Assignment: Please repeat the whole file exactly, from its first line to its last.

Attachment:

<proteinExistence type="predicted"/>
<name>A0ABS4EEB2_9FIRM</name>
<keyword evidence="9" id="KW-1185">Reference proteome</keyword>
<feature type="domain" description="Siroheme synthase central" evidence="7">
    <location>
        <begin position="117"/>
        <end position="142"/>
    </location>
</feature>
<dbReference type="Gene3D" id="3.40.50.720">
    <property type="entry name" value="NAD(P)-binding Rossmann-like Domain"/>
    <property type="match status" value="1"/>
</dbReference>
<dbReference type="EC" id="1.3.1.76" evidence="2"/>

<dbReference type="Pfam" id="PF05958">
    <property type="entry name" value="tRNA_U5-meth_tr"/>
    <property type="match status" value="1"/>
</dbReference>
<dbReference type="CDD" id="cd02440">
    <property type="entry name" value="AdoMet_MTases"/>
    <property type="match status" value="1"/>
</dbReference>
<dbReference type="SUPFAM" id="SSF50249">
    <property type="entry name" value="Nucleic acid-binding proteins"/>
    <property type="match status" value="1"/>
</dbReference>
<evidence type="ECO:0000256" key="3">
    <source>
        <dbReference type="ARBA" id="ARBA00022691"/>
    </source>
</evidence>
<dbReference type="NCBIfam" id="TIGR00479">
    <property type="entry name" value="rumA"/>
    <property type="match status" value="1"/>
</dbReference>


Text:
<proteinExistence type="predicted"/>
<name>A0ABS4EEB2_9FIRM</name>
<keyword evidence="9" id="KW-1185">Reference proteome</keyword>
<feature type="domain" description="Siroheme synthase central" evidence="7">
    <location>
        <begin position="117"/>
        <end position="142"/>
    </location>
</feature>
<dbReference type="Gene3D" id="3.40.50.720">
    <property type="entry name" value="NAD(P)-binding Rossmann-like Domain"/>
    <property type="match status" value="1"/>
</dbReference>
<dbReference type="EC" id="1.3.1.76" evidence="2"/>

<dbReference type="Pfam" id="PF05958">
    <property type="entry name" value="tRNA_U5-meth_tr"/>
    <property type="match status" value="1"/>
</dbReference>
<dbReference type="CDD" id="cd02440">
    <property type="entry name" value="AdoMet_MTases"/>
    <property type="match status" value="1"/>
</dbReference>
<dbReference type="SUPFAM" id="SSF50249">
    <property type="entry name" value="Nucleic acid-binding proteins"/>
    <property type="match status" value="1"/>
</dbReference>
<evidence type="ECO:0000256" key="3">
    <source>
        <dbReference type="ARBA" id="ARBA00022691"/>
    </source>
</evidence>
<dbReference type="NCBIfam" id="TIGR00479">
    <property type="entry name" value="rumA"/>
    <property type="match status" value="1"/>
</dbReference>